The Scottish Government is carrying out “appropriate planning” to prepare for the economic shock that a vote to leave the European Union would cause, the First Minister has said.
Nicola Sturgeon said while she hoped next week’s referendum would not result in the UK quitting the EU, it is her “duty is to seek to protect Scotland’s interests in all circumstances”.
She confirmed to MSPs at Holyrood she is “ensuring that appropriate planning for all eventualities is being undertaken by the Scottish Government”.
The SNP leader also repeated her warning that if the vote on June 23 results in Scotland being removed from the EU “against our democratically-expressed will”, this could result in a second Scottish independence referendum.
Polls in Scotland have continued to show a majority of people want the UK to remain in Europe while more recent polls across the UK have put the Leave campaign in the lead.
The First Minister said that “if Scotland faces the prospect of being taken out of the European Union against our democratically-expressed will, then all options to protect our relationship with Europe and the European Union will require to be considered”.
She spoke out after being questioned by Scottish Labour leader Kezia Dugdale on the impact the EU referendum could have on Scotland.
Ms Dugdale, who raised the issue at First Minister’s Questions, warned that “sudden shocks” such as a vote for Brexit would hit the country’s economy and would also “have a damaging impact on our ability to fund public services”.
She asked Ms Sturgeon what contingency planning is being carried out in case there is a “shock to the UK economy”.
More than 300,000 jobs in Scotland are linked either directly or indirectly to the country’s EU membership, the First Minister told MSPs.
She added: “More than 40% of Scotland’s international exports go to countries within the single market, and of the more than 2,000 foreign-owned companies in Scotland, 40% are owned by firms that are based in other European countries.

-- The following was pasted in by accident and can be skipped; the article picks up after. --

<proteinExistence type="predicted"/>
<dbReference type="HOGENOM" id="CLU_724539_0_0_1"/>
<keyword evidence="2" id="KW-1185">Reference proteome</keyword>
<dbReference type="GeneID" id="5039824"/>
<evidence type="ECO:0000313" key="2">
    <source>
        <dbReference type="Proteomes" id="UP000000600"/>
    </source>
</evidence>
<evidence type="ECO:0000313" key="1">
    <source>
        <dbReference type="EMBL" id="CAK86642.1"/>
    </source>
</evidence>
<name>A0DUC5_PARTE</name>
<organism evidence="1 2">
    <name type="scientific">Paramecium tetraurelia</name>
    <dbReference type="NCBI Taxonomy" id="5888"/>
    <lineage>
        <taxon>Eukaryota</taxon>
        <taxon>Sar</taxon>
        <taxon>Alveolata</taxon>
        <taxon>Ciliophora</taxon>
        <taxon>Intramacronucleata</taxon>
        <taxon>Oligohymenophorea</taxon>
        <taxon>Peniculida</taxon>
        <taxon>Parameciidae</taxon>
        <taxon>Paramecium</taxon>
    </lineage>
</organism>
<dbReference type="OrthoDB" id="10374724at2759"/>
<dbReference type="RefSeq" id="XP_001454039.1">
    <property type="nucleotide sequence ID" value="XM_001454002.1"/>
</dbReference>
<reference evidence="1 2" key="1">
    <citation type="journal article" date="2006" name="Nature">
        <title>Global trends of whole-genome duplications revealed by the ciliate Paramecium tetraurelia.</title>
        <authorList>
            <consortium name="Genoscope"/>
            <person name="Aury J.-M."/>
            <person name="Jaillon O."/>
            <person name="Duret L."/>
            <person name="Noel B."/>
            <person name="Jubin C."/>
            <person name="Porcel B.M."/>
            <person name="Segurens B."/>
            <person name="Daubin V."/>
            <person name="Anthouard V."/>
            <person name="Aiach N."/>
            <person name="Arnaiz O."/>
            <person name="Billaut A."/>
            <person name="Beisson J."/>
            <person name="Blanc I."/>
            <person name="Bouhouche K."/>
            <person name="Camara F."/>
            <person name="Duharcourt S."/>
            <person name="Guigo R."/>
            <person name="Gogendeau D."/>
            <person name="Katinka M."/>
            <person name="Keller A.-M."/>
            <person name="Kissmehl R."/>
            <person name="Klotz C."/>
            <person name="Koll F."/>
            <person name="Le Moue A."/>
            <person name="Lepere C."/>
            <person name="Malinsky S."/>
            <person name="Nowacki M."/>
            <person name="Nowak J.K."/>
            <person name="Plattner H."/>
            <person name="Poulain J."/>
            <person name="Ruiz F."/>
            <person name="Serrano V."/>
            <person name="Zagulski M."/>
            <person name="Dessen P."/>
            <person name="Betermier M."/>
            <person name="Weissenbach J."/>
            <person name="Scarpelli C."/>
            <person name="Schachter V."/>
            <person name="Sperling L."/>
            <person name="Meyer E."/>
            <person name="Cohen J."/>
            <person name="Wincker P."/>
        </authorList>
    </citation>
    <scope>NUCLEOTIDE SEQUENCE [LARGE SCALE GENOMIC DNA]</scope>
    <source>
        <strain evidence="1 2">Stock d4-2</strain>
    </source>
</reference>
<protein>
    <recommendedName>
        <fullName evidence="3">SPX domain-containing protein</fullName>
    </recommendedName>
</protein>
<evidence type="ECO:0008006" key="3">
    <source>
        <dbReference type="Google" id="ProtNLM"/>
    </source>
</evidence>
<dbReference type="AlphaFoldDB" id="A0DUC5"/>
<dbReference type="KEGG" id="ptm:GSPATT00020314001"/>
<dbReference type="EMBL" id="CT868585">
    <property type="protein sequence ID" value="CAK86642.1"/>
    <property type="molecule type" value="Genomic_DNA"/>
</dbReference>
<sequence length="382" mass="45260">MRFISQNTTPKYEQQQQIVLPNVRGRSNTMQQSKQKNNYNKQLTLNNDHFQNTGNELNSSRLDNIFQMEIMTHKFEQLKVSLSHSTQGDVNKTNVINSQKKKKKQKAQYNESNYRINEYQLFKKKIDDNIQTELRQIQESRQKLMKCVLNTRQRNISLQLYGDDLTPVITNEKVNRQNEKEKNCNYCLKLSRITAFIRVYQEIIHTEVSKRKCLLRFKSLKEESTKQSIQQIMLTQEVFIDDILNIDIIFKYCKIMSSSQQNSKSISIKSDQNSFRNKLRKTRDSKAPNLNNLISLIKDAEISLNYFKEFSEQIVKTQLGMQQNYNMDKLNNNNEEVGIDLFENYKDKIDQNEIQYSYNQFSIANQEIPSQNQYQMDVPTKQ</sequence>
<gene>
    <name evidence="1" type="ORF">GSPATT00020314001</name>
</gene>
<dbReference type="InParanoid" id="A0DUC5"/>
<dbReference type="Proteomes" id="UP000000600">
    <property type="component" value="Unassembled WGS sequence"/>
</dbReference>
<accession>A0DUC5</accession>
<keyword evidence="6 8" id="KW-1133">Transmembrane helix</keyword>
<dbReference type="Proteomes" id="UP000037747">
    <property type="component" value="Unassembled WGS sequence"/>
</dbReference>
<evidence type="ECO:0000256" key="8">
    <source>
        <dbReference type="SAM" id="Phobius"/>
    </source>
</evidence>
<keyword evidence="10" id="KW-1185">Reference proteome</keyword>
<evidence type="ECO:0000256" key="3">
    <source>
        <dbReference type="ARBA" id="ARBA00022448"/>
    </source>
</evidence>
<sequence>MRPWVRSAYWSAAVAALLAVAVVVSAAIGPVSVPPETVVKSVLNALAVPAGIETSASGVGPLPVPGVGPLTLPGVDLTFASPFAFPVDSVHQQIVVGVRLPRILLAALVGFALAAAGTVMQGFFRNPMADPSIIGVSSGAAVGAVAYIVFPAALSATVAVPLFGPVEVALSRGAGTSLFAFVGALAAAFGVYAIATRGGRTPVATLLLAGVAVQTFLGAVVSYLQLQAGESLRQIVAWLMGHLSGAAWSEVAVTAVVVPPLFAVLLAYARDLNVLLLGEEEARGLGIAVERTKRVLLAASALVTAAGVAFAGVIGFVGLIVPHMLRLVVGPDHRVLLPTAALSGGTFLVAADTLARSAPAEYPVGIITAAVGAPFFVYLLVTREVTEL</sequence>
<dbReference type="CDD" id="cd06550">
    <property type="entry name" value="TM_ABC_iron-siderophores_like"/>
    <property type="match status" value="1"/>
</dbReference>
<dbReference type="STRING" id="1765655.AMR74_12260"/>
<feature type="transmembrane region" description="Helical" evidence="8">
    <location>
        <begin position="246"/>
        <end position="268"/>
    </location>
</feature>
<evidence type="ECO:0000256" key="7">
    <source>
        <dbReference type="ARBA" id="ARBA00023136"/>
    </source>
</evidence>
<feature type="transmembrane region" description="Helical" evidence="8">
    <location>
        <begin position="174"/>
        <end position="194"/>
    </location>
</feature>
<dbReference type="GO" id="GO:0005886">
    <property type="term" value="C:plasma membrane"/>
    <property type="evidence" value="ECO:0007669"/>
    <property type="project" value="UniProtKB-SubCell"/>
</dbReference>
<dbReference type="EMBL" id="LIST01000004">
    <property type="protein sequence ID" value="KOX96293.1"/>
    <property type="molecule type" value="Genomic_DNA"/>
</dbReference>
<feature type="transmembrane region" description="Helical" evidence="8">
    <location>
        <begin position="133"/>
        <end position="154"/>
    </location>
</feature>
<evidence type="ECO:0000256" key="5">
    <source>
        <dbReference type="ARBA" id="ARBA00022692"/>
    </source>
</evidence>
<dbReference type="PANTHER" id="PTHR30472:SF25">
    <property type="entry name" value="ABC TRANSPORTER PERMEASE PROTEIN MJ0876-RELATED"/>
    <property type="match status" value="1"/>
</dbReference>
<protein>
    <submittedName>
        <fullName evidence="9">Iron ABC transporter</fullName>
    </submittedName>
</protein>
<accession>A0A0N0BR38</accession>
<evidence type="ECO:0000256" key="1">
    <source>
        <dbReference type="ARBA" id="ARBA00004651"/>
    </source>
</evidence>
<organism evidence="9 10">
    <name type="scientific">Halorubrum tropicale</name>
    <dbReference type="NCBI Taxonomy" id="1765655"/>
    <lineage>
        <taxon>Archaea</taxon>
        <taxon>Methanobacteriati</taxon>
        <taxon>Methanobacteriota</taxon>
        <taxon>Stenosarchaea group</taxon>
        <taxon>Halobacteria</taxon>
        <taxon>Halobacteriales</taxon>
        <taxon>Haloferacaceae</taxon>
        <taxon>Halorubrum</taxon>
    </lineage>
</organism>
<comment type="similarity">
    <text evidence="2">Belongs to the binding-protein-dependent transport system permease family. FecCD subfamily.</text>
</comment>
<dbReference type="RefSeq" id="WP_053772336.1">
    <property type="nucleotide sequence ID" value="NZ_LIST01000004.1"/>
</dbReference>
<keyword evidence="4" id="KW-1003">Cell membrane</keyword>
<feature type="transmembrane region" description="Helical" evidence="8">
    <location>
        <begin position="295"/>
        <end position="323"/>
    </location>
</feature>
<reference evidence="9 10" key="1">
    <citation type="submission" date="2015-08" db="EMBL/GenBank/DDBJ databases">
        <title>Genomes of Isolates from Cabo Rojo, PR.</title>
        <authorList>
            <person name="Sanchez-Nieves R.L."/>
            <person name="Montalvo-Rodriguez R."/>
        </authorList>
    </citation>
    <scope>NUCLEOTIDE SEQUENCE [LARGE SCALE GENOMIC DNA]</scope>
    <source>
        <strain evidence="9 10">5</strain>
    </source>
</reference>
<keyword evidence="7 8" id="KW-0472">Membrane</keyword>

“These are all positive reasons related to the jobs and livelihoods of thousands of people across Scotland for my conclusion that Scotland’s continuing relationship with Europe is absolutely vital.”
Ms Dugdale also stressed the referendum on Europe “is about securing hundreds of thousands of jobs, protecting the rights of workers and showing the world the type of country we want to be”.
The Labour leader highlighted her support “for the principle of working together with the other nations of the world” to tackle global issues such as climate change, terrorism and the refugee crisis.
Ms Sturgeon agreed with that “very strongly”, telling the chamber: “I believe passionately that Scotland should be an independent country and I very much hope in the near future we will be an independent country.
“But I also believe very strongly that in the modern, interdependent world we live in, that independent countries must work together to tackle the issues that no country can deal with on its own, and that does include issues like climate change, the refugee crisis and tackling terrorism.
“Independent countries working together on these issues make all of us stronger and safer.”